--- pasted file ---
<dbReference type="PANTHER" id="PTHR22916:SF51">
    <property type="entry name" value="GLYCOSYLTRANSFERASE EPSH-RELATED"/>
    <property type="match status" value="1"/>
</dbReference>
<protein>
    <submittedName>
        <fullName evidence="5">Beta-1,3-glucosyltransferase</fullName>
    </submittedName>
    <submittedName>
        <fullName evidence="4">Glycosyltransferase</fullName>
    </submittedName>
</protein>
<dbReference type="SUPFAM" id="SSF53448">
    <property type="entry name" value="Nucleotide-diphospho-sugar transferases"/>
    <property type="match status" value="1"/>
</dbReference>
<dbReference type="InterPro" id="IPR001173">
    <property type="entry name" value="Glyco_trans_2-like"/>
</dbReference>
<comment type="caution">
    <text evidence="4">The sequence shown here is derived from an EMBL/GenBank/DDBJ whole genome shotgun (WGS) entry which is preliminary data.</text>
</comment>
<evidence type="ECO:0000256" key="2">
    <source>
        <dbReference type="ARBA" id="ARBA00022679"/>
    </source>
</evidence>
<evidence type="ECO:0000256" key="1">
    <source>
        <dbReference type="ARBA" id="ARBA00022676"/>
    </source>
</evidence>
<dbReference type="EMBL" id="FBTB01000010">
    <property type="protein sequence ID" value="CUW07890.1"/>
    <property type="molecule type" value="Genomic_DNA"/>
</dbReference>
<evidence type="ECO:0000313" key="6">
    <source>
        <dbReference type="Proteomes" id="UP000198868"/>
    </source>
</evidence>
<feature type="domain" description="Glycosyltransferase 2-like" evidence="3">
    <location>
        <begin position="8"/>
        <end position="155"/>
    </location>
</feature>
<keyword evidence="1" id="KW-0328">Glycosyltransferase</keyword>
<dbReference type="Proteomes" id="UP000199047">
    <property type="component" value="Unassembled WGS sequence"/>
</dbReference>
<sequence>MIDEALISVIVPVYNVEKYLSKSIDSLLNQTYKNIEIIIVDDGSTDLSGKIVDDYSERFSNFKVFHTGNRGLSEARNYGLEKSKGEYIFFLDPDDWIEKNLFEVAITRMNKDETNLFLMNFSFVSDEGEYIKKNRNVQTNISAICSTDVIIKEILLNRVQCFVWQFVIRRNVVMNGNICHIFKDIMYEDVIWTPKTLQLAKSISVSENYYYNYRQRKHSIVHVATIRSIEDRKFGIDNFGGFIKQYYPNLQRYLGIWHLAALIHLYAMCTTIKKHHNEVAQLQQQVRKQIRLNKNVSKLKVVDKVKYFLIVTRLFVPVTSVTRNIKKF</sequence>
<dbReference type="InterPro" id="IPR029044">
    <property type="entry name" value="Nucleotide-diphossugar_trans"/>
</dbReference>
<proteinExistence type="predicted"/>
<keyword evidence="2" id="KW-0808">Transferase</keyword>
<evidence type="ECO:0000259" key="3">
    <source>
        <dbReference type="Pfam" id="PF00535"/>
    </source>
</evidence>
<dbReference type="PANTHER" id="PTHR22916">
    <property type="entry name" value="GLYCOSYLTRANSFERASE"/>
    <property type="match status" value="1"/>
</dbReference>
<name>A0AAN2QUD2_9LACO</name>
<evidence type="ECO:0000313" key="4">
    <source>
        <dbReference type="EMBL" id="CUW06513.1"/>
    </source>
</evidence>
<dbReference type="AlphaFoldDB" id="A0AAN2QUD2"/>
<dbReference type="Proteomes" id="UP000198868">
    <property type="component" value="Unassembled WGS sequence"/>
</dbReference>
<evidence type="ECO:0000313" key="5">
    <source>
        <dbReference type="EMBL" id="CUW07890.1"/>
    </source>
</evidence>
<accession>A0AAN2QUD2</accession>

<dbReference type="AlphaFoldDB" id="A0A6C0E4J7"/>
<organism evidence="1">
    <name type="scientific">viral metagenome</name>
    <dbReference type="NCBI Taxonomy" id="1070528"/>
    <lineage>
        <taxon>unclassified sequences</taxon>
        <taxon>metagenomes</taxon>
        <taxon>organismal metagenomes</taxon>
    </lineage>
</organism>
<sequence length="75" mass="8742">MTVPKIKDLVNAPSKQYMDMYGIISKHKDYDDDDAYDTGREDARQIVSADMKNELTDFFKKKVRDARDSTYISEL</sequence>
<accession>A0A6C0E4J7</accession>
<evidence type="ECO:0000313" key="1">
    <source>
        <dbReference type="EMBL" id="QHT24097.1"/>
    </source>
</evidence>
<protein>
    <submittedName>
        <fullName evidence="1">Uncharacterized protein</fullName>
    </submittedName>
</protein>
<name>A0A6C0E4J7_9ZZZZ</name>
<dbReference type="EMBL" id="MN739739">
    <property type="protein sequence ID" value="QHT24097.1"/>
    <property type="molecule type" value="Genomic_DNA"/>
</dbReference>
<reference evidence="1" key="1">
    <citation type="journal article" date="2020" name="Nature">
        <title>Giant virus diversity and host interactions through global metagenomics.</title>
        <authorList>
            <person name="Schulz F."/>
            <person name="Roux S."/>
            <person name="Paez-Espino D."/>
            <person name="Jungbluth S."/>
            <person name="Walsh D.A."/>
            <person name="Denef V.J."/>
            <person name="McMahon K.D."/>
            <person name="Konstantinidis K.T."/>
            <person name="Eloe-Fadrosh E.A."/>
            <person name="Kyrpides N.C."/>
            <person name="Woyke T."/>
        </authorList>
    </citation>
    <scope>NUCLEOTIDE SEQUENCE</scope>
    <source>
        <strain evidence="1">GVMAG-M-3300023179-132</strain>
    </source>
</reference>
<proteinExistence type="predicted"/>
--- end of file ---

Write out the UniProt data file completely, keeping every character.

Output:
<dbReference type="PANTHER" id="PTHR22916:SF51">
    <property type="entry name" value="GLYCOSYLTRANSFERASE EPSH-RELATED"/>
    <property type="match status" value="1"/>
</dbReference>
<protein>
    <submittedName>
        <fullName evidence="5">Beta-1,3-glucosyltransferase</fullName>
    </submittedName>
    <submittedName>
        <fullName evidence="4">Glycosyltransferase</fullName>
    </submittedName>
</protein>
<dbReference type="SUPFAM" id="SSF53448">
    <property type="entry name" value="Nucleotide-diphospho-sugar transferases"/>
    <property type="match status" value="1"/>
</dbReference>
<dbReference type="InterPro" id="IPR001173">
    <property type="entry name" value="Glyco_trans_2-like"/>
</dbReference>
<comment type="caution">
    <text evidence="4">The sequence shown here is derived from an EMBL/GenBank/DDBJ whole genome shotgun (WGS) entry which is preliminary data.</text>
</comment>
<evidence type="ECO:0000256" key="2">
    <source>
        <dbReference type="ARBA" id="ARBA00022679"/>
    </source>
</evidence>
<evidence type="ECO:0000256" key="1">
    <source>
        <dbReference type="ARBA" id="ARBA00022676"/>
    </source>
</evidence>
<dbReference type="EMBL" id="FBTB01000010">
    <property type="protein sequence ID" value="CUW07890.1"/>
    <property type="molecule type" value="Genomic_DNA"/>
</dbReference>
<evidence type="ECO:0000313" key="6">
    <source>
        <dbReference type="Proteomes" id="UP000198868"/>
    </source>
</evidence>
<feature type="domain" description="Glycosyltransferase 2-like" evidence="3">
    <location>
        <begin position="8"/>
        <end position="155"/>
    </location>
</feature>
<keyword evidence="1" id="KW-0328">Glycosyltransferase</keyword>
<dbReference type="Proteomes" id="UP000199047">
    <property type="component" value="Unassembled WGS sequence"/>
</dbReference>
<sequence>MIDEALISVIVPVYNVEKYLSKSIDSLLNQTYKNIEIIIVDDGSTDLSGKIVDDYSERFSNFKVFHTGNRGLSEARNYGLEKSKGEYIFFLDPDDWIEKNLFEVAITRMNKDETNLFLMNFSFVSDEGEYIKKNRNVQTNISAICSTDVIIKEILLNRVQCFVWQFVIRRNVVMNGNICHIFKDIMYEDVIWTPKTLQLAKSISVSENYYYNYRQRKHSIVHVATIRSIEDRKFGIDNFGGFIKQYYPNLQRYLGIWHLAALIHLYAMCTTIKKHHNEVAQLQQQVRKQIRLNKNVSKLKVVDKVKYFLIVTRLFVPVTSVTRNIKKF</sequence>
<dbReference type="InterPro" id="IPR029044">
    <property type="entry name" value="Nucleotide-diphossugar_trans"/>
</dbReference>
<proteinExistence type="predicted"/>
<keyword evidence="2" id="KW-0808">Transferase</keyword>
<evidence type="ECO:0000259" key="3">
    <source>
        <dbReference type="Pfam" id="PF00535"/>
    </source>
</evidence>
<dbReference type="PANTHER" id="PTHR22916">
    <property type="entry name" value="GLYCOSYLTRANSFERASE"/>
    <property type="match status" value="1"/>
</dbReference>
<name>A0AAN2QUD2_9LACO</name>
<evidence type="ECO:0000313" key="4">
    <source>
        <dbReference type="EMBL" id="CUW06513.1"/>
    </source>
</evidence>
<dbReference type="AlphaFoldDB" id="A0AAN2QUD2"/>
<dbReference type="Proteomes" id="UP000198868">
    <property type="component" value="Unassembled WGS sequence"/>
</dbReference>
<evidence type="ECO:0000313" key="5">
    <source>
        <dbReference type="EMBL" id="CUW07890.1"/>
    </source>
</evidence>
<accession>A0AAN2QUD2</accession>

<dbReference type="AlphaFoldDB" id="A0A6C0E4J7"/>
<organism evidence="1">
    <name type="scientific">viral metagenome</name>
    <dbReference type="NCBI Taxonomy" id="1070528"/>
    <lineage>
        <taxon>unclassified sequences</taxon>
        <taxon>metagenomes</taxon>
        <taxon>organismal metagenomes</taxon>
    </lineage>
</organism>
<sequence length="75" mass="8742">MTVPKIKDLVNAPSKQYMDMYGIISKHKDYDDDDAYDTGREDARQIVSADMKNELTDFFKKKVRDARDSTYISEL</sequence>
<accession>A0A6C0E4J7</accession>
<evidence type="ECO:0000313" key="1">
    <source>
        <dbReference type="EMBL" id="QHT24097.1"/>
    </source>
</evidence>
<protein>
    <submittedName>
        <fullName evidence="1">Uncharacterized protein</fullName>
    </submittedName>
</protein>
<name>A0A6C0E4J7_9ZZZZ</name>
<dbReference type="EMBL" id="MN739739">
    <property type="protein sequence ID" value="QHT24097.1"/>
    <property type="molecule type" value="Genomic_DNA"/>
</dbReference>
<reference evidence="1" key="1">
    <citation type="journal article" date="2020" name="Nature">
        <title>Giant virus diversity and host interactions through global metagenomics.</title>
        <authorList>
            <person name="Schulz F."/>
            <person name="Roux S."/>
            <person name="Paez-Espino D."/>
            <person name="Jungbluth S."/>
            <person name="Walsh D.A."/>
            <person name="Denef V.J."/>
            <person name="McMahon K.D."/>
            <person name="Konstantinidis K.T."/>
            <person name="Eloe-Fadrosh E.A."/>
            <person name="Kyrpides N.C."/>
            <person name="Woyke T."/>
        </authorList>
    </citation>
    <scope>NUCLEOTIDE SEQUENCE</scope>
    <source>
        <strain evidence="1">GVMAG-M-3300023179-132</strain>
    </source>
</reference>
<proteinExistence type="predicted"/>